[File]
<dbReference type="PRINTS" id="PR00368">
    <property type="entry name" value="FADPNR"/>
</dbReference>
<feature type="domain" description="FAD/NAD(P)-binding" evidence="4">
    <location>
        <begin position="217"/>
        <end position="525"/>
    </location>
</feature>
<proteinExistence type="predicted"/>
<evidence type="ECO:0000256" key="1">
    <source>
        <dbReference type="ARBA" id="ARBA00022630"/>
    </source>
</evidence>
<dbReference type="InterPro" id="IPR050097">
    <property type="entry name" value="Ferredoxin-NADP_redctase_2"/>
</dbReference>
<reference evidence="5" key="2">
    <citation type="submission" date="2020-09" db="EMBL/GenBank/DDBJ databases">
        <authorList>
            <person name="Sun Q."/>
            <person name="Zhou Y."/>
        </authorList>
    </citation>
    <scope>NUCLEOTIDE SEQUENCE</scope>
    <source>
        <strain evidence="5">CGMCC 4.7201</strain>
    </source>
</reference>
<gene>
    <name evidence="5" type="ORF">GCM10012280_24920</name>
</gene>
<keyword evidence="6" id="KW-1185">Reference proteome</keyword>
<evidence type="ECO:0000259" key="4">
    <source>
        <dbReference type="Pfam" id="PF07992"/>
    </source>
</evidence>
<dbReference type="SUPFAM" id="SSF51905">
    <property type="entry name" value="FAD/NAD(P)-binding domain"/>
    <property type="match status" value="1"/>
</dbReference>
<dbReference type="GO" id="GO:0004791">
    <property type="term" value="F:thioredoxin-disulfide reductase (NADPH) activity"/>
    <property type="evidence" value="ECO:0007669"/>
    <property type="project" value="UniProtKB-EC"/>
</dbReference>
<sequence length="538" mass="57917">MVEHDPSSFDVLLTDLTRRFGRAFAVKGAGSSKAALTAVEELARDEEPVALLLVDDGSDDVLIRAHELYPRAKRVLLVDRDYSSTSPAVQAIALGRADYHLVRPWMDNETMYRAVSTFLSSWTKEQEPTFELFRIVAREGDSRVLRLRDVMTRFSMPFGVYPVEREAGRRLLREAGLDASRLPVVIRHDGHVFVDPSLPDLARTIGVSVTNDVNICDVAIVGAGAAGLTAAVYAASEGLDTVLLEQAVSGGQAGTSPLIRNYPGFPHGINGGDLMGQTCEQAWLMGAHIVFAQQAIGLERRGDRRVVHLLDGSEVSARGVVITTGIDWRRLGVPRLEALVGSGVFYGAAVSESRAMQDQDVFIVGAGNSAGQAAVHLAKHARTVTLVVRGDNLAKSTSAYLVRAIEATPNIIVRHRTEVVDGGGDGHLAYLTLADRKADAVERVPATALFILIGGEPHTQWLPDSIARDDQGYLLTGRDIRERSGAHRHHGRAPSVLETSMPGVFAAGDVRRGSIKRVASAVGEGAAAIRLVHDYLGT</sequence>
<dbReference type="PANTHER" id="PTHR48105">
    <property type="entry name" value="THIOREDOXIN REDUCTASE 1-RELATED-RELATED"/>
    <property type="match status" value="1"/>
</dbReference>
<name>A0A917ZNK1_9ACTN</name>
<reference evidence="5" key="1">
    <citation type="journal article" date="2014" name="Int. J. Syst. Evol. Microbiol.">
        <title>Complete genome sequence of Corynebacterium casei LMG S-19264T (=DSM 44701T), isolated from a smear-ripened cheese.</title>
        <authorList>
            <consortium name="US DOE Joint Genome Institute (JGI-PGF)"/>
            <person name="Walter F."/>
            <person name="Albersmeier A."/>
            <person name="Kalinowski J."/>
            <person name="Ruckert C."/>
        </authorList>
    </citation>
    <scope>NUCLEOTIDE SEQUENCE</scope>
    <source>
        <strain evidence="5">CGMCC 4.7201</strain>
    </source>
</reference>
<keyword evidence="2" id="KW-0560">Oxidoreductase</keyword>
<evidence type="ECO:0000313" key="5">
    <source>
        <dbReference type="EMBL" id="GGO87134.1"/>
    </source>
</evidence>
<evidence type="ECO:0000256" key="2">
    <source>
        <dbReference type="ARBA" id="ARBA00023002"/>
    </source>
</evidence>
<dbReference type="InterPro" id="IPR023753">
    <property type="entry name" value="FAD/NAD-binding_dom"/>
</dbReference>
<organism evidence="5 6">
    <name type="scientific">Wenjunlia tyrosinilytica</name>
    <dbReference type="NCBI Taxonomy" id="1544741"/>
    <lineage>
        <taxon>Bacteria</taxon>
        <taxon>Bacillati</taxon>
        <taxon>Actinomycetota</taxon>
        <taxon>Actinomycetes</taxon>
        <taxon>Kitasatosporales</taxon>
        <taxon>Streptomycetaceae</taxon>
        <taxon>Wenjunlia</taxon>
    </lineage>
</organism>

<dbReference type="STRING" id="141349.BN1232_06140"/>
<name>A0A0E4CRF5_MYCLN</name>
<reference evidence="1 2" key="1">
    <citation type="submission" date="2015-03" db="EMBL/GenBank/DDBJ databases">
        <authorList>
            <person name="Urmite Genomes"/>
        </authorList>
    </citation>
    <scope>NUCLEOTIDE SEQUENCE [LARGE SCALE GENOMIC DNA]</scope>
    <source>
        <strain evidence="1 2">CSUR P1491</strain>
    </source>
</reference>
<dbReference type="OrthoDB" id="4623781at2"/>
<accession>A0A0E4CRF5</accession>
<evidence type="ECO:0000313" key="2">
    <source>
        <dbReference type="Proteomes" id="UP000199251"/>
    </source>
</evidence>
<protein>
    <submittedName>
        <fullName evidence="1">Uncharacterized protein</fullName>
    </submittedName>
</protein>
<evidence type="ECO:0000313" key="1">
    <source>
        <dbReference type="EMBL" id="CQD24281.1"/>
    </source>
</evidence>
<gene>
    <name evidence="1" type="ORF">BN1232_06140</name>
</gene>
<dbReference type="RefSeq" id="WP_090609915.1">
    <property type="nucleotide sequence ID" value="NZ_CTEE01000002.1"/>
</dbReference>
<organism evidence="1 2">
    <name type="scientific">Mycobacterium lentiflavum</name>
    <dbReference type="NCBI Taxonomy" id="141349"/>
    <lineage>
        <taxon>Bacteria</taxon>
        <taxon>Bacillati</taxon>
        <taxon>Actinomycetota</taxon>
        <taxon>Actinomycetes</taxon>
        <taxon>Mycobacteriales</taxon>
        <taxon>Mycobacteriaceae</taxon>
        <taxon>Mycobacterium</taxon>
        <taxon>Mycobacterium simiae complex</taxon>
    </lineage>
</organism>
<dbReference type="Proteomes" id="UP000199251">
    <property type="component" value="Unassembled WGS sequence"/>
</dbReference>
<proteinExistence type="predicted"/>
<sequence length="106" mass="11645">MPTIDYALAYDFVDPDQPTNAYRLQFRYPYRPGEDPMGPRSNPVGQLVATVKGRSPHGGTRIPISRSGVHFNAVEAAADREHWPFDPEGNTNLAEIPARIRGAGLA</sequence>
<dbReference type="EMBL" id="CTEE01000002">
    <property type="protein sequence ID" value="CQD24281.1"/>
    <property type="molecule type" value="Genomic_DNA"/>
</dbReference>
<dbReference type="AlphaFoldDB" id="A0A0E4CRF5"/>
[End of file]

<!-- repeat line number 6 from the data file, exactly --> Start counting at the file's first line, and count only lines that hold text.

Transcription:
        <begin position="217"/>